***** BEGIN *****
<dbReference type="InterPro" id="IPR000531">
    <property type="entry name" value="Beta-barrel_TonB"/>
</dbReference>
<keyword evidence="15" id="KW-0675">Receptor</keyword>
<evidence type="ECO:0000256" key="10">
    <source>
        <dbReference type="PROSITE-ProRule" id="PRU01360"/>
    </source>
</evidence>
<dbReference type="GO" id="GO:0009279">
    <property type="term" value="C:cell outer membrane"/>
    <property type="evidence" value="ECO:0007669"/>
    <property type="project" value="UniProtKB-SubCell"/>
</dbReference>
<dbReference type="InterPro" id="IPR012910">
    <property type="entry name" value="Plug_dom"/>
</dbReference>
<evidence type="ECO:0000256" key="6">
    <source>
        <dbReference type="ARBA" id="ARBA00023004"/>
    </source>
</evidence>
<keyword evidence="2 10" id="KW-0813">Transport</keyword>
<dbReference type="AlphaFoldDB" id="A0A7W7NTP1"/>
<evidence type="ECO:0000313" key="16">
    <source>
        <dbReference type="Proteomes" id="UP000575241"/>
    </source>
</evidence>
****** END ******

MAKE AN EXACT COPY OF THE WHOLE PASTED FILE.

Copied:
<dbReference type="InterPro" id="IPR000531">
    <property type="entry name" value="Beta-barrel_TonB"/>
</dbReference>
<keyword evidence="15" id="KW-0675">Receptor</keyword>
<evidence type="ECO:0000256" key="10">
    <source>
        <dbReference type="PROSITE-ProRule" id="PRU01360"/>
    </source>
</evidence>
<dbReference type="GO" id="GO:0009279">
    <property type="term" value="C:cell outer membrane"/>
    <property type="evidence" value="ECO:0007669"/>
    <property type="project" value="UniProtKB-SubCell"/>
</dbReference>
<dbReference type="InterPro" id="IPR012910">
    <property type="entry name" value="Plug_dom"/>
</dbReference>
<evidence type="ECO:0000256" key="6">
    <source>
        <dbReference type="ARBA" id="ARBA00023004"/>
    </source>
</evidence>
<keyword evidence="2 10" id="KW-0813">Transport</keyword>
<dbReference type="AlphaFoldDB" id="A0A7W7NTP1"/>
<evidence type="ECO:0000313" key="16">
    <source>
        <dbReference type="Proteomes" id="UP000575241"/>
    </source>
</evidence>